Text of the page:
Friday, July 31, 2015

The Restaurant at Patowmack Farm - They Crank Farm to Table to 11

The Restaurant at Patowmack Farm
Lovettsville, VA
Looking to spend a lovely evening in the woods? You could do worse than The Restaurant at Patowmack Farms. It's a hike from the DC Metro. If you're staying at Hollywood Casino it's much closer. Pay close attention once you've crossed the little bridge and taken the right turn. It's a hard left up the mountainside. Don't bring your Ferrari's a dirt road and there are some spots where the clearance is...shall we say, low?
Here's how it works. There are three categories on the menu. Found, Grown, and Raised. None of them are exclusively found, grown, or raised, but they seem to hold fairly close to the stated genre.
Greg and I had the raised with the ladies had found and grown.
And here they are photo-bombing whilst I was trying to get an artsy-fartsy shot of the centerpiece.
Here they are being a little more civilized.
The grounds are perfect for events. The garden is beautiful with a nice view of the bridge.
From left to right: Me, Cheryl, Laura and Craig. We've had some pretty amazing dinners with this couple. 
God in the Garden
The "snacks" were creative and tasty. Everything seemed to follow the garden to table theme. 
Who doesn't like cheesy poofs?
Pork rinds.
Flat breads.
All of the snacks were good, though I was partial to the pork rinds and cheesy poofs.
This was actually my favorite dish of the evening. It was a pork liver parfait and it rivaled Michel Richard's Faux Graz for lightness, texture and flavor.
This was an interesting play on gazpacho: Apricot! It was served cold and was very nice.
Sardines with lentils...
Here's that pork liver parfait again. It was pretty as well as tasty.
I like it when restaurants give you something fun to play with between courses. Left to right: House-churned butter, Kosher salt (Malden if I'm not mistaken) and whipped pork fat.
Flavorful and grainy bread as the fat/salt vehicle.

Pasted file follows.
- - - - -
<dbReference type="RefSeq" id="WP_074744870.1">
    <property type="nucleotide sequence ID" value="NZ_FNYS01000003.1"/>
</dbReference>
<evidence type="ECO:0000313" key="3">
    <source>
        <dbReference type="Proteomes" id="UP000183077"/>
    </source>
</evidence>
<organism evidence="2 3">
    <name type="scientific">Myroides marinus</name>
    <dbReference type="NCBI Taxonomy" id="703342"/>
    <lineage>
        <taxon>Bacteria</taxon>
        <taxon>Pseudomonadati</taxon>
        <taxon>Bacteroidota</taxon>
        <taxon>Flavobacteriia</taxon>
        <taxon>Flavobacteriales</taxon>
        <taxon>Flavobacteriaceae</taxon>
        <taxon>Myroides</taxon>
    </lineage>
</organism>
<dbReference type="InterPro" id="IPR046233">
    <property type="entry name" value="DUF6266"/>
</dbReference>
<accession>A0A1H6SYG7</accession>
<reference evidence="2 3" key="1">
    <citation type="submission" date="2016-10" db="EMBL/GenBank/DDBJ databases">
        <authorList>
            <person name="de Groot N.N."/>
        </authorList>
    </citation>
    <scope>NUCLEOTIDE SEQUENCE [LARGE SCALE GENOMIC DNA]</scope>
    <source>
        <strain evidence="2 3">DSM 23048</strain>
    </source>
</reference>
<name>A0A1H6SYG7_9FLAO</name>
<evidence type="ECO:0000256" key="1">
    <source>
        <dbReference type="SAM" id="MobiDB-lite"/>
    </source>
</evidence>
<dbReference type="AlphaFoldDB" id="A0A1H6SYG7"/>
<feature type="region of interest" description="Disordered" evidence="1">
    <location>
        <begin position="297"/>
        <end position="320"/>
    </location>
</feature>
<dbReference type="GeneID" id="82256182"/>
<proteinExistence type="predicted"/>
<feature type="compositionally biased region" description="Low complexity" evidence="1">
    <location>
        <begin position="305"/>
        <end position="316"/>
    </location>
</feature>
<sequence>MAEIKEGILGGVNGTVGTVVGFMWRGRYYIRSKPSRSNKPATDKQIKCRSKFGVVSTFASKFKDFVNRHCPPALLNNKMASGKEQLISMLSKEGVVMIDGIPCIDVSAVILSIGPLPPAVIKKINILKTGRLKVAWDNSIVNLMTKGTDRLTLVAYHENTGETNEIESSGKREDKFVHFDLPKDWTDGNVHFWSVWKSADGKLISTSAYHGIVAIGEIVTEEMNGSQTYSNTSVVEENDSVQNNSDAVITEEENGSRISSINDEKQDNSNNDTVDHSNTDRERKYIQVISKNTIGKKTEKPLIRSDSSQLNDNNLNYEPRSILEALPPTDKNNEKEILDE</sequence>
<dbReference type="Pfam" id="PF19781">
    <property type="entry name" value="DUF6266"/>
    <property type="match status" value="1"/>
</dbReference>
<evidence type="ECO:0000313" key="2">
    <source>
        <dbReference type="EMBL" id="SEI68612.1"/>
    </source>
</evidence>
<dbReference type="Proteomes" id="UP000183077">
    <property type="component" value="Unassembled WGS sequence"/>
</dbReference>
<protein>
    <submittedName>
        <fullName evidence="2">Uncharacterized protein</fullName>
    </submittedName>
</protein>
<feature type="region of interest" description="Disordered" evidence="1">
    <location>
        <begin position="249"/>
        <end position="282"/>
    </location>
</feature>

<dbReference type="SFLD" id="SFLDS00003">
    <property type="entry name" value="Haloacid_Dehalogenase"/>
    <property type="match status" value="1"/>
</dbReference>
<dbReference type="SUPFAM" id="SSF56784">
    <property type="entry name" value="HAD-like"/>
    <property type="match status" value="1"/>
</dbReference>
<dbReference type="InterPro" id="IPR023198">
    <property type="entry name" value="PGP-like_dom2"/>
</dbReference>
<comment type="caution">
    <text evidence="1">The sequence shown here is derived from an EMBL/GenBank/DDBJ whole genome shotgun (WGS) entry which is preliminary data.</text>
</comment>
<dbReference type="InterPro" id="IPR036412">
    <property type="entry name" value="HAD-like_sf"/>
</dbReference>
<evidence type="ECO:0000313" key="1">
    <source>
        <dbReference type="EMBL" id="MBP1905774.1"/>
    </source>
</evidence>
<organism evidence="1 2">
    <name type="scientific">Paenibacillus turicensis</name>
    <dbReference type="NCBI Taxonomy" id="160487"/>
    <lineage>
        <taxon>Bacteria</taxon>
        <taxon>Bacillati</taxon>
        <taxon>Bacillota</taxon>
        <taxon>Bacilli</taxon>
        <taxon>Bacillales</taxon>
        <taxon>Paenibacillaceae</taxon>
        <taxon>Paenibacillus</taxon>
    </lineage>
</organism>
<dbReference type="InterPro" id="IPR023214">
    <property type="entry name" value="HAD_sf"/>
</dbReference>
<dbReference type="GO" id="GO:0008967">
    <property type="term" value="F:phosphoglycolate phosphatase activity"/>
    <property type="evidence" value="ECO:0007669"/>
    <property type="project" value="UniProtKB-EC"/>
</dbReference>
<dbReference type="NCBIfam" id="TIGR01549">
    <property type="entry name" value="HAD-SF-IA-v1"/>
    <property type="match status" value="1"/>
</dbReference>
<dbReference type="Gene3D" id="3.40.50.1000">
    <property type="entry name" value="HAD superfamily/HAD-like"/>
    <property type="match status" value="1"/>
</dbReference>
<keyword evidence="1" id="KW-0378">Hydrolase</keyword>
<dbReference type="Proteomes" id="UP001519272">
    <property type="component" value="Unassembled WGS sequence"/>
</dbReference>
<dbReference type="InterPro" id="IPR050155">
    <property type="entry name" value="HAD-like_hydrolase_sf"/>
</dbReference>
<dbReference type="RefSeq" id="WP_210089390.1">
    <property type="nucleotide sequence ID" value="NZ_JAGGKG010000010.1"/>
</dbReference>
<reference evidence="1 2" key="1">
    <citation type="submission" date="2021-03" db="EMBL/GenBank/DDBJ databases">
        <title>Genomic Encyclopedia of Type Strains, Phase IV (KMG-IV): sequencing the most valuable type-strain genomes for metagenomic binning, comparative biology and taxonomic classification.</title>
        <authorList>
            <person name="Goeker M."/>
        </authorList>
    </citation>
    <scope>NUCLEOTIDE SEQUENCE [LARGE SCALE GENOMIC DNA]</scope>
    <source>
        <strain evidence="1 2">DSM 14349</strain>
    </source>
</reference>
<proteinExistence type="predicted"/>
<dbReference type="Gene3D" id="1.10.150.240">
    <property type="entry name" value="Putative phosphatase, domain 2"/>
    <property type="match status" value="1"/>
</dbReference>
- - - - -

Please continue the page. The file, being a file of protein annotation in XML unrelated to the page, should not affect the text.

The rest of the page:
Hopefully my doctor isn't reading this post. 
The whipped pork fat was much lighter than you might imagine. It wasn't like lard, it was more like very fluffy butter, but saltier. I liked it.
Pork belly with sour grits.
Kidney bean Akara with grilled beef hash. Tasted a wee too healthy.
Smoked chanterelle mushroom and mussel stew. The hay was what was used for the smoking. Interesting.
Nice view from our table.
The lamb kabob.
Poached chicken.
Here's a little video showing the beef on a stone.
Here it is all finished. I cooked it a little too rare though so I had to yell at myself, throw it back on the stone, and complain to the server. I comp'd myself. 8)
This was a little palette cleanser. I thought it was very pretty.
This was interesting. Cajeta Panna Cotta. When they poured the sauce over this the shell kind of melted into what you see below. The caramel sauce was off the hook.
Here it is post-melt.
Looks like RJ was up here with the blueberry sherbet dish.
The wineberry chess pie.
The sweet little bites were very tasty.
The coupe de gras: Olive Oil Chiffon.

Overall, definitely worth the trip if you have the time and the money. It's not inexpensive, but it's worth it for the experience.
Service was top notch and the wine pairings were unusual and inventive, which is what I'm always hoping for when I take advantage of the offering.